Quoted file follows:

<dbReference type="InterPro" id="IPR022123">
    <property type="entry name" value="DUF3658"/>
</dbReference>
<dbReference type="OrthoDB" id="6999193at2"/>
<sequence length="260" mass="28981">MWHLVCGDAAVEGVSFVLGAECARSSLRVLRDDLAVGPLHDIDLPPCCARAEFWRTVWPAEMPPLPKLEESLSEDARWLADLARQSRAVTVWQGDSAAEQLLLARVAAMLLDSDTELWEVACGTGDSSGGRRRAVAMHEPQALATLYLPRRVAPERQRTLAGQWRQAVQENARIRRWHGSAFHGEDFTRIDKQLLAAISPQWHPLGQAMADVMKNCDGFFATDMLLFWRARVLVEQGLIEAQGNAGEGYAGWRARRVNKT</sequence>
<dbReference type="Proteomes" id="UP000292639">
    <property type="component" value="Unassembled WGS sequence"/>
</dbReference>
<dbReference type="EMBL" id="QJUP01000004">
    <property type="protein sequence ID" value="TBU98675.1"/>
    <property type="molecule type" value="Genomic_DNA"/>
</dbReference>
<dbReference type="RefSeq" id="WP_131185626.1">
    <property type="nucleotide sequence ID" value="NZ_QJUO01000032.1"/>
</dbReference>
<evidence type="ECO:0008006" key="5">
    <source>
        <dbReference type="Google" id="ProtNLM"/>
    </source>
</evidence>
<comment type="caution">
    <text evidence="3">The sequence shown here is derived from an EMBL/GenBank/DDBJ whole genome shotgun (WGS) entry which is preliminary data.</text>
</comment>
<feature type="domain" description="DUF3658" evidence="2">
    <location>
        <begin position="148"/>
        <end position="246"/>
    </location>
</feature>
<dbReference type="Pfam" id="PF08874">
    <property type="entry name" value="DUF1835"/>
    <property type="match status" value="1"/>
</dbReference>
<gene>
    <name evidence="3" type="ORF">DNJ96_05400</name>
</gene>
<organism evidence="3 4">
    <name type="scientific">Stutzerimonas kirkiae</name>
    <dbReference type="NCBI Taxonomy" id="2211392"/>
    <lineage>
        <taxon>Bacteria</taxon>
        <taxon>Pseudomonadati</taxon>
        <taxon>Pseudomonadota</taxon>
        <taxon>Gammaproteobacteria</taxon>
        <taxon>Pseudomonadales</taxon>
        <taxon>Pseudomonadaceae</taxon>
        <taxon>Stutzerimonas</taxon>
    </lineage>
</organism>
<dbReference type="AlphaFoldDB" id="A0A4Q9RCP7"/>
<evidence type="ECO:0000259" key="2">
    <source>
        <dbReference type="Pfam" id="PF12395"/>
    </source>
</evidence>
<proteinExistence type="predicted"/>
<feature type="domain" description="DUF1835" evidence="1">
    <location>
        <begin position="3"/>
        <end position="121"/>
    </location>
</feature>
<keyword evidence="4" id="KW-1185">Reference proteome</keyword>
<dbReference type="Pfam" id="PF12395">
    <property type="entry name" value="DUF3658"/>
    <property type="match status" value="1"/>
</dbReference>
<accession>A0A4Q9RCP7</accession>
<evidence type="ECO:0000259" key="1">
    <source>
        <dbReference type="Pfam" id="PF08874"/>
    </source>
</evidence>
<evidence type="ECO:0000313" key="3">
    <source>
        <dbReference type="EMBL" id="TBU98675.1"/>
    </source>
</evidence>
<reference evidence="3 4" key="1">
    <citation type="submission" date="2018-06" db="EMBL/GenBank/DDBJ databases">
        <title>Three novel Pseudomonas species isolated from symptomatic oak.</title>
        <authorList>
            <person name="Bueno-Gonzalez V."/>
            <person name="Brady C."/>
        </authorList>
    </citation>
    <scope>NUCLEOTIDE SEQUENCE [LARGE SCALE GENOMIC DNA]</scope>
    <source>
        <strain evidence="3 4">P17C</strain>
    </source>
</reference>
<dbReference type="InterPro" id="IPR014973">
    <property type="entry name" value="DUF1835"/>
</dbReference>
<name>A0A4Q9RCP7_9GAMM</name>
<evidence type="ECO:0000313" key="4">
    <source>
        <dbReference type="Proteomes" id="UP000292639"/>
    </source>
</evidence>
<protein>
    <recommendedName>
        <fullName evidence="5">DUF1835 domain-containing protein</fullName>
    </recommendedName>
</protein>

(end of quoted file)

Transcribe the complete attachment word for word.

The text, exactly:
<dbReference type="InterPro" id="IPR022123">
    <property type="entry name" value="DUF3658"/>
</dbReference>
<dbReference type="OrthoDB" id="6999193at2"/>
<sequence length="260" mass="28981">MWHLVCGDAAVEGVSFVLGAECARSSLRVLRDDLAVGPLHDIDLPPCCARAEFWRTVWPAEMPPLPKLEESLSEDARWLADLARQSRAVTVWQGDSAAEQLLLARVAAMLLDSDTELWEVACGTGDSSGGRRRAVAMHEPQALATLYLPRRVAPERQRTLAGQWRQAVQENARIRRWHGSAFHGEDFTRIDKQLLAAISPQWHPLGQAMADVMKNCDGFFATDMLLFWRARVLVEQGLIEAQGNAGEGYAGWRARRVNKT</sequence>
<dbReference type="Proteomes" id="UP000292639">
    <property type="component" value="Unassembled WGS sequence"/>
</dbReference>
<dbReference type="EMBL" id="QJUP01000004">
    <property type="protein sequence ID" value="TBU98675.1"/>
    <property type="molecule type" value="Genomic_DNA"/>
</dbReference>
<dbReference type="RefSeq" id="WP_131185626.1">
    <property type="nucleotide sequence ID" value="NZ_QJUO01000032.1"/>
</dbReference>
<evidence type="ECO:0008006" key="5">
    <source>
        <dbReference type="Google" id="ProtNLM"/>
    </source>
</evidence>
<comment type="caution">
    <text evidence="3">The sequence shown here is derived from an EMBL/GenBank/DDBJ whole genome shotgun (WGS) entry which is preliminary data.</text>
</comment>
<feature type="domain" description="DUF3658" evidence="2">
    <location>
        <begin position="148"/>
        <end position="246"/>
    </location>
</feature>
<dbReference type="Pfam" id="PF08874">
    <property type="entry name" value="DUF1835"/>
    <property type="match status" value="1"/>
</dbReference>
<gene>
    <name evidence="3" type="ORF">DNJ96_05400</name>
</gene>
<organism evidence="3 4">
    <name type="scientific">Stutzerimonas kirkiae</name>
    <dbReference type="NCBI Taxonomy" id="2211392"/>
    <lineage>
        <taxon>Bacteria</taxon>
        <taxon>Pseudomonadati</taxon>
        <taxon>Pseudomonadota</taxon>
        <taxon>Gammaproteobacteria</taxon>
        <taxon>Pseudomonadales</taxon>
        <taxon>Pseudomonadaceae</taxon>
        <taxon>Stutzerimonas</taxon>
    </lineage>
</organism>
<dbReference type="AlphaFoldDB" id="A0A4Q9RCP7"/>
<evidence type="ECO:0000259" key="2">
    <source>
        <dbReference type="Pfam" id="PF12395"/>
    </source>
</evidence>
<proteinExistence type="predicted"/>
<feature type="domain" description="DUF1835" evidence="1">
    <location>
        <begin position="3"/>
        <end position="121"/>
    </location>
</feature>
<keyword evidence="4" id="KW-1185">Reference proteome</keyword>
<dbReference type="Pfam" id="PF12395">
    <property type="entry name" value="DUF3658"/>
    <property type="match status" value="1"/>
</dbReference>
<accession>A0A4Q9RCP7</accession>
<evidence type="ECO:0000259" key="1">
    <source>
        <dbReference type="Pfam" id="PF08874"/>
    </source>
</evidence>
<evidence type="ECO:0000313" key="3">
    <source>
        <dbReference type="EMBL" id="TBU98675.1"/>
    </source>
</evidence>
<reference evidence="3 4" key="1">
    <citation type="submission" date="2018-06" db="EMBL/GenBank/DDBJ databases">
        <title>Three novel Pseudomonas species isolated from symptomatic oak.</title>
        <authorList>
            <person name="Bueno-Gonzalez V."/>
            <person name="Brady C."/>
        </authorList>
    </citation>
    <scope>NUCLEOTIDE SEQUENCE [LARGE SCALE GENOMIC DNA]</scope>
    <source>
        <strain evidence="3 4">P17C</strain>
    </source>
</reference>
<dbReference type="InterPro" id="IPR014973">
    <property type="entry name" value="DUF1835"/>
</dbReference>
<name>A0A4Q9RCP7_9GAMM</name>
<evidence type="ECO:0000313" key="4">
    <source>
        <dbReference type="Proteomes" id="UP000292639"/>
    </source>
</evidence>
<protein>
    <recommendedName>
        <fullName evidence="5">DUF1835 domain-containing protein</fullName>
    </recommendedName>
</protein>